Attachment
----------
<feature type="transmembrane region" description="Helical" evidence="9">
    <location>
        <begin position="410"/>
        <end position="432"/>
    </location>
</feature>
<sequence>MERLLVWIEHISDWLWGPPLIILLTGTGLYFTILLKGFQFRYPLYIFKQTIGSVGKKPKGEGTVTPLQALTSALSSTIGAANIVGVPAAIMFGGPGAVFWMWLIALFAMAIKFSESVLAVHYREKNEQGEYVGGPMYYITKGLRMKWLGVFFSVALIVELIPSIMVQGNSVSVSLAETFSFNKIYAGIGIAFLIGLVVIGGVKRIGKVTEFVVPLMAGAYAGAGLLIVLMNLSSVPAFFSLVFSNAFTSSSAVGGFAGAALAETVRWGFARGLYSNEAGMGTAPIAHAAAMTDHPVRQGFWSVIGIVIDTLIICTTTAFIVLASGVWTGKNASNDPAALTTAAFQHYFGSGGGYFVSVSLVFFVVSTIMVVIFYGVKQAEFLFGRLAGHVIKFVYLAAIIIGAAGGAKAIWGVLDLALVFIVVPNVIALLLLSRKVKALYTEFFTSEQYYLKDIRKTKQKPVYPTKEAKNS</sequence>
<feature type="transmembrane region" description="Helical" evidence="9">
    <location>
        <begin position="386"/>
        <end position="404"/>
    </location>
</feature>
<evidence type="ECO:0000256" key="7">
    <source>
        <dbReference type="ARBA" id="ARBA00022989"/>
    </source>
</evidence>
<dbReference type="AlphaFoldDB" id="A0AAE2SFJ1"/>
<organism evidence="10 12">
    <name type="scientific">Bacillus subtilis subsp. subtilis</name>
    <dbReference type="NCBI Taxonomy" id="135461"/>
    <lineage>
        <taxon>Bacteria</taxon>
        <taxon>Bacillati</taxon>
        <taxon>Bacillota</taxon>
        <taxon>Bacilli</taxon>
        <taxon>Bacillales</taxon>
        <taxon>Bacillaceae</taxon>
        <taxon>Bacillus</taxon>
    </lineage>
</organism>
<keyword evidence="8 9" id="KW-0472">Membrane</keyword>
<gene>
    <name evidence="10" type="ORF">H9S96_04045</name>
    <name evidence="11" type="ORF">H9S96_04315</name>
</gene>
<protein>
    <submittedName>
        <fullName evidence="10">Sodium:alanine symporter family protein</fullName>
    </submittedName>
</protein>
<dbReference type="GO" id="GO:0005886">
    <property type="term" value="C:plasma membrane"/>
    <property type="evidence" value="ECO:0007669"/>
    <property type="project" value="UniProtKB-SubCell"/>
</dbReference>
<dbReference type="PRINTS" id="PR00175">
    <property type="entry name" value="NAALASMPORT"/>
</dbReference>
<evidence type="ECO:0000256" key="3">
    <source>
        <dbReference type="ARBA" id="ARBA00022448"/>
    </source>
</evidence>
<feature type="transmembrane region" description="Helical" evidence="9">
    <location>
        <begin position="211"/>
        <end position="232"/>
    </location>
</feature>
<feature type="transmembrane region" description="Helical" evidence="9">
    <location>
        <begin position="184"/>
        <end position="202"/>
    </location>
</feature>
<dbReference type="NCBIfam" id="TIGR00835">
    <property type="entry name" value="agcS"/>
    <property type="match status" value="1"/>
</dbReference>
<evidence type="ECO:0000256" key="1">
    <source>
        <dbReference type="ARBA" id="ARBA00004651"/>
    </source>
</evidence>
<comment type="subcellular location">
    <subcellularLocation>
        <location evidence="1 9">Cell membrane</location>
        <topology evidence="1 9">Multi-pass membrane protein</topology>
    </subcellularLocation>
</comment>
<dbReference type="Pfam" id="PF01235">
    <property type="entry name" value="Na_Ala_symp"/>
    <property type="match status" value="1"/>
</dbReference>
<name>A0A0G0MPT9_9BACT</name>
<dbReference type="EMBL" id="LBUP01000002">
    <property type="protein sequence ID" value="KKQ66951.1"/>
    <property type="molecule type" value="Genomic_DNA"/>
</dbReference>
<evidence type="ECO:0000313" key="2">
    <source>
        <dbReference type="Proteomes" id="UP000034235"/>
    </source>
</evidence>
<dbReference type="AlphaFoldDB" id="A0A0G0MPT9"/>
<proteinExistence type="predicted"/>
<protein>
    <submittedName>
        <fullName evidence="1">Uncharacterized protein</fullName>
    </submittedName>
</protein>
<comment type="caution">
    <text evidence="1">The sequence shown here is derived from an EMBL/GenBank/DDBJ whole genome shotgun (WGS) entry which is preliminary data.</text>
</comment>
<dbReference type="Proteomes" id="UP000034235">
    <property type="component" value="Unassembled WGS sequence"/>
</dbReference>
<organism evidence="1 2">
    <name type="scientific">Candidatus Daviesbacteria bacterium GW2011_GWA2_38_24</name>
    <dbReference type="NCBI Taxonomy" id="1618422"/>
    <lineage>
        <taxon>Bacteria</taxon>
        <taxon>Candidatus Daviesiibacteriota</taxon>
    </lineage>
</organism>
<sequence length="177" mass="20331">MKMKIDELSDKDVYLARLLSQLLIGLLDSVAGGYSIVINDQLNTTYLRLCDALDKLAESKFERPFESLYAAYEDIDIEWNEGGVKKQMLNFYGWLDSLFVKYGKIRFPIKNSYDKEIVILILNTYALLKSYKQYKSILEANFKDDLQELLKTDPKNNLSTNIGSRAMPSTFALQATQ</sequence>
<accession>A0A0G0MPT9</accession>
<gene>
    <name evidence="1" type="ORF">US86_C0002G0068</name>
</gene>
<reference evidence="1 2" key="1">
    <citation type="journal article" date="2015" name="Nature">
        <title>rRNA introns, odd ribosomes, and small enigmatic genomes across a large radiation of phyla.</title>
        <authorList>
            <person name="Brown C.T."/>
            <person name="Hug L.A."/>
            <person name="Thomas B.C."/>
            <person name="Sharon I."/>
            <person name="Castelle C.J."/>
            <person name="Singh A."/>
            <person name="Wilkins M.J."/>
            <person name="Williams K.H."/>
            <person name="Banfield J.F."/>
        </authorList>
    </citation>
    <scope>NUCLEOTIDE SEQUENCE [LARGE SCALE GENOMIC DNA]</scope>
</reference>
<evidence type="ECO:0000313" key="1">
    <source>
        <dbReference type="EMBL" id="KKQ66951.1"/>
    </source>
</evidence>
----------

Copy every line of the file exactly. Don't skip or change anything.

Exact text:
<feature type="transmembrane region" description="Helical" evidence="9">
    <location>
        <begin position="410"/>
        <end position="432"/>
    </location>
</feature>
<sequence>MERLLVWIEHISDWLWGPPLIILLTGTGLYFTILLKGFQFRYPLYIFKQTIGSVGKKPKGEGTVTPLQALTSALSSTIGAANIVGVPAAIMFGGPGAVFWMWLIALFAMAIKFSESVLAVHYREKNEQGEYVGGPMYYITKGLRMKWLGVFFSVALIVELIPSIMVQGNSVSVSLAETFSFNKIYAGIGIAFLIGLVVIGGVKRIGKVTEFVVPLMAGAYAGAGLLIVLMNLSSVPAFFSLVFSNAFTSSSAVGGFAGAALAETVRWGFARGLYSNEAGMGTAPIAHAAAMTDHPVRQGFWSVIGIVIDTLIICTTTAFIVLASGVWTGKNASNDPAALTTAAFQHYFGSGGGYFVSVSLVFFVVSTIMVVIFYGVKQAEFLFGRLAGHVIKFVYLAAIIIGAAGGAKAIWGVLDLALVFIVVPNVIALLLLSRKVKALYTEFFTSEQYYLKDIRKTKQKPVYPTKEAKNS</sequence>
<feature type="transmembrane region" description="Helical" evidence="9">
    <location>
        <begin position="386"/>
        <end position="404"/>
    </location>
</feature>
<evidence type="ECO:0000256" key="7">
    <source>
        <dbReference type="ARBA" id="ARBA00022989"/>
    </source>
</evidence>
<dbReference type="AlphaFoldDB" id="A0AAE2SFJ1"/>
<organism evidence="10 12">
    <name type="scientific">Bacillus subtilis subsp. subtilis</name>
    <dbReference type="NCBI Taxonomy" id="135461"/>
    <lineage>
        <taxon>Bacteria</taxon>
        <taxon>Bacillati</taxon>
        <taxon>Bacillota</taxon>
        <taxon>Bacilli</taxon>
        <taxon>Bacillales</taxon>
        <taxon>Bacillaceae</taxon>
        <taxon>Bacillus</taxon>
    </lineage>
</organism>
<keyword evidence="8 9" id="KW-0472">Membrane</keyword>
<gene>
    <name evidence="10" type="ORF">H9S96_04045</name>
    <name evidence="11" type="ORF">H9S96_04315</name>
</gene>
<protein>
    <submittedName>
        <fullName evidence="10">Sodium:alanine symporter family protein</fullName>
    </submittedName>
</protein>
<dbReference type="GO" id="GO:0005886">
    <property type="term" value="C:plasma membrane"/>
    <property type="evidence" value="ECO:0007669"/>
    <property type="project" value="UniProtKB-SubCell"/>
</dbReference>
<dbReference type="PRINTS" id="PR00175">
    <property type="entry name" value="NAALASMPORT"/>
</dbReference>
<evidence type="ECO:0000256" key="3">
    <source>
        <dbReference type="ARBA" id="ARBA00022448"/>
    </source>
</evidence>
<feature type="transmembrane region" description="Helical" evidence="9">
    <location>
        <begin position="211"/>
        <end position="232"/>
    </location>
</feature>
<feature type="transmembrane region" description="Helical" evidence="9">
    <location>
        <begin position="184"/>
        <end position="202"/>
    </location>
</feature>
<dbReference type="NCBIfam" id="TIGR00835">
    <property type="entry name" value="agcS"/>
    <property type="match status" value="1"/>
</dbReference>
<evidence type="ECO:0000256" key="1">
    <source>
        <dbReference type="ARBA" id="ARBA00004651"/>
    </source>
</evidence>
<comment type="subcellular location">
    <subcellularLocation>
        <location evidence="1 9">Cell membrane</location>
        <topology evidence="1 9">Multi-pass membrane protein</topology>
    </subcellularLocation>
</comment>
<dbReference type="Pfam" id="PF01235">
    <property type="entry name" value="Na_Ala_symp"/>
    <property type="match status" value="1"/>
</dbReference>
<name>A0A0G0MPT9_9BACT</name>
<dbReference type="EMBL" id="LBUP01000002">
    <property type="protein sequence ID" value="KKQ66951.1"/>
    <property type="molecule type" value="Genomic_DNA"/>
</dbReference>
<evidence type="ECO:0000313" key="2">
    <source>
        <dbReference type="Proteomes" id="UP000034235"/>
    </source>
</evidence>
<dbReference type="AlphaFoldDB" id="A0A0G0MPT9"/>
<proteinExistence type="predicted"/>
<protein>
    <submittedName>
        <fullName evidence="1">Uncharacterized protein</fullName>
    </submittedName>
</protein>
<comment type="caution">
    <text evidence="1">The sequence shown here is derived from an EMBL/GenBank/DDBJ whole genome shotgun (WGS) entry which is preliminary data.</text>
</comment>
<dbReference type="Proteomes" id="UP000034235">
    <property type="component" value="Unassembled WGS sequence"/>
</dbReference>
<organism evidence="1 2">
    <name type="scientific">Candidatus Daviesbacteria bacterium GW2011_GWA2_38_24</name>
    <dbReference type="NCBI Taxonomy" id="1618422"/>
    <lineage>
        <taxon>Bacteria</taxon>
        <taxon>Candidatus Daviesiibacteriota</taxon>
    </lineage>
</organism>
<sequence length="177" mass="20331">MKMKIDELSDKDVYLARLLSQLLIGLLDSVAGGYSIVINDQLNTTYLRLCDALDKLAESKFERPFESLYAAYEDIDIEWNEGGVKKQMLNFYGWLDSLFVKYGKIRFPIKNSYDKEIVILILNTYALLKSYKQYKSILEANFKDDLQELLKTDPKNNLSTNIGSRAMPSTFALQATQ</sequence>
<accession>A0A0G0MPT9</accession>
<gene>
    <name evidence="1" type="ORF">US86_C0002G0068</name>
</gene>
<reference evidence="1 2" key="1">
    <citation type="journal article" date="2015" name="Nature">
        <title>rRNA introns, odd ribosomes, and small enigmatic genomes across a large radiation of phyla.</title>
        <authorList>
            <person name="Brown C.T."/>
            <person name="Hug L.A."/>
            <person name="Thomas B.C."/>
            <person name="Sharon I."/>
            <person name="Castelle C.J."/>
            <person name="Singh A."/>
            <person name="Wilkins M.J."/>
            <person name="Williams K.H."/>
            <person name="Banfield J.F."/>
        </authorList>
    </citation>
    <scope>NUCLEOTIDE SEQUENCE [LARGE SCALE GENOMIC DNA]</scope>
</reference>
<evidence type="ECO:0000313" key="1">
    <source>
        <dbReference type="EMBL" id="KKQ66951.1"/>
    </source>
</evidence>